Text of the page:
Vegan Freak

September 29, 2011

I sit at the table in my parents’ dining room, surrounded by my family.  My sister has prepared a beautiful salad to begin our meal.  Looking at the big bowl of crisp, fresh mixed greens, sweet and spicy toasted pecans, dried cranberries and a bottle of balsamic dressing makes my mouth water.

“You really don’t know what you’re missing.  This goat cheese makes the salad.”

As she passes the bowl of cheese on the side, I keep my mouth shut, but inside, I am thinking Are you kidding me?  Do you think I’ve never eaten goat cheese before?  That I couldn’t possibly imagine the tangy, creamy texture, the way it almost melts on the tongue, a perfect foil for the bitter greens, sweet berries and crisp nuts?  I was not raised vegan.  I have chosen it.  Could you not consider the possibility that someone might replace one pleasure for another?

She doesn’t need to say anything, though.  An occasional look, a roll of the eyes, a smile that leaks pity for my choice say it all.

I roam an agricultural fair with friends, strolling by one food vendor after another, looking to see if there is even one booth that offers a choice for me–a choice that means no meat, no dairy, no eggs.  There is always a salad.  A plain, green salad, with some lame hothouse tomatoes, a few shriveled cucumber slices, maybe some thick slices of red onion.  Oil and vinegar.  No nuts, no berries, no thick, rich cashew cream dressing with freshly minced herbs.  There are lots of pizza booths, Italian sausages with fried onions and peppers, chicken wings, turkey drumsticks.  Sometimes, if I’m lucky, there will be a felafel stand with sesame tahini dressing and hot sauce.  I always ask to make sure there are no eggs or yogurt.  Sometimes I get bold and force a vendor to get creative.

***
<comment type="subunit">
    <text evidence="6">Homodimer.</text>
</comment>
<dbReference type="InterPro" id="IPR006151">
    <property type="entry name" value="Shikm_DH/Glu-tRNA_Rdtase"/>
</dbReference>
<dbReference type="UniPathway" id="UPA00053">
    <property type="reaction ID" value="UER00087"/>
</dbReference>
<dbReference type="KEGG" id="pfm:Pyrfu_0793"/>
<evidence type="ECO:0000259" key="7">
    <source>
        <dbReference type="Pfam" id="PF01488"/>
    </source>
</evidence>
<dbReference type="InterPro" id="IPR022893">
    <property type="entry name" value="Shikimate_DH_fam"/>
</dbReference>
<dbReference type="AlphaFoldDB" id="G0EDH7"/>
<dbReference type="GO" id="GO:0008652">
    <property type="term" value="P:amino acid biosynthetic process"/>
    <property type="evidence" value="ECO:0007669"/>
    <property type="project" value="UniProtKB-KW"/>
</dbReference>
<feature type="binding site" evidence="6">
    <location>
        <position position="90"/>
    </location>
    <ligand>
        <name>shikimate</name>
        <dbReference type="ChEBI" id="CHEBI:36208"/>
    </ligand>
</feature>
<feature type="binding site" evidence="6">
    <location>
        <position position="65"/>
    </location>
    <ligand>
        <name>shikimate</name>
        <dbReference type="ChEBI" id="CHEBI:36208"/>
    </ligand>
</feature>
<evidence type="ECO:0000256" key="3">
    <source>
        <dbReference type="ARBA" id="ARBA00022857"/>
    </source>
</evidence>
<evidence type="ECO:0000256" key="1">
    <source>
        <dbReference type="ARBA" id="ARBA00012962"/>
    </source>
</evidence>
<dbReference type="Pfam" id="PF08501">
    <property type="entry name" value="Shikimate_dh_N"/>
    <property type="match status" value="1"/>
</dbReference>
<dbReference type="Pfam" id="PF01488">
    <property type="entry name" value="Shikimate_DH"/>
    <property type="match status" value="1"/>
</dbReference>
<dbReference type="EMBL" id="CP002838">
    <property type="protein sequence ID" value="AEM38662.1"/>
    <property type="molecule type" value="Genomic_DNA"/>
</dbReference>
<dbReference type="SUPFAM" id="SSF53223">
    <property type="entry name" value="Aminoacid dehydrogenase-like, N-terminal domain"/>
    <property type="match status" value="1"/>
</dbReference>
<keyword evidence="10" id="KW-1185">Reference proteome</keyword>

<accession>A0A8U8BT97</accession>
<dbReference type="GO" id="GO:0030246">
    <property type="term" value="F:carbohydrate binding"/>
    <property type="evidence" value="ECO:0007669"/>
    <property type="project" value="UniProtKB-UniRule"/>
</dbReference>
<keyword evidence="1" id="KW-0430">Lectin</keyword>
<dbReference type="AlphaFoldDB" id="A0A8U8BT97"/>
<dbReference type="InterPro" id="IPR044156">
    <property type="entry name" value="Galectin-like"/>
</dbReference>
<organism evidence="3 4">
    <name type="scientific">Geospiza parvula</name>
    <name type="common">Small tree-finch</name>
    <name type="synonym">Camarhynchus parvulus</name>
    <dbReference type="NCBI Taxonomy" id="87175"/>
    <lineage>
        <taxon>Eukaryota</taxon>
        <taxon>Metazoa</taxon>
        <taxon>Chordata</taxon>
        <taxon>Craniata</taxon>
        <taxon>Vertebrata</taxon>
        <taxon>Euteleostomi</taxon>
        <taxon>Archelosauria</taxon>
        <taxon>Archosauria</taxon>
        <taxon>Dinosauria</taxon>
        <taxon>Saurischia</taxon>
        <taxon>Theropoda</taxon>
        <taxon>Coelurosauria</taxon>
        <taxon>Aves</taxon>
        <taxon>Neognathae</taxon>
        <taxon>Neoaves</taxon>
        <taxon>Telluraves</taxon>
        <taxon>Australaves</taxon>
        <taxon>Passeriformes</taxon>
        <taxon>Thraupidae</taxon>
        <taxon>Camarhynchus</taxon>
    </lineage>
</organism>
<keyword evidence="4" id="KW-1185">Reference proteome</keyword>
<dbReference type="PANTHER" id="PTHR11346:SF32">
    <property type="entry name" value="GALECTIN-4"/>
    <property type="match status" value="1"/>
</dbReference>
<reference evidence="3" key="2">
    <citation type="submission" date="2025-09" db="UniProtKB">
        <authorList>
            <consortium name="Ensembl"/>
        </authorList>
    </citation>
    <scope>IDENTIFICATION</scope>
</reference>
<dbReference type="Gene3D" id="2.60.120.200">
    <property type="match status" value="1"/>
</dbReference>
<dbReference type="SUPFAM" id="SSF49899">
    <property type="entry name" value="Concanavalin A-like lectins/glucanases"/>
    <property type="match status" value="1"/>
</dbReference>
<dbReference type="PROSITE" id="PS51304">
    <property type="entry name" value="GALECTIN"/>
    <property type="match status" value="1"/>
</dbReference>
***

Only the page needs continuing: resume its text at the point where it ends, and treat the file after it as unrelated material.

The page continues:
“Well, can you just give me the greens and then throw some of the fried peppers and onions on it, please?”

Sometimes, a smile from the cook and, voila! a taste of fair food like it should be—mustard, sauerkraut, peppers, onions, rolled into a whole-wheat wrap that I can stroll around with and enjoy.  Other times, a frown from the guy taking the cash, a puzzled look, and a shake of the head.  No.  We cannot do that special thing, lady.  Just order what’s on the sandwich board menu or move on.  I can see the irritation in the eyes of some of my friends, wondering why, at least just for today, I can’t just eat a damn cheeseburger and get over it.

I have other friends, though, who have been truly supportive.  Complete vegan dinners have been cooked for us; if a friend has a question about how to “veganize” a favorite recipe because we will be their guests, they ask and I answer.  A new friend went so far as to make homemade vegan squash-stuffed ravioli and we made a cream sauce together in her kitchen.  We made cashew cream, then added vegetable broth, blood orange oil, fried fresh sage leaves, freshly ground black pepper.  She was worried the pasta would be lacking without the eggs, but as it turned out, it was the most silky, rich delicious pasta I had ever eaten, and she thought the sauce was the perfect compliment.  We dined at a candlelit table outdoors beneath the stars that night.  The meal was superb.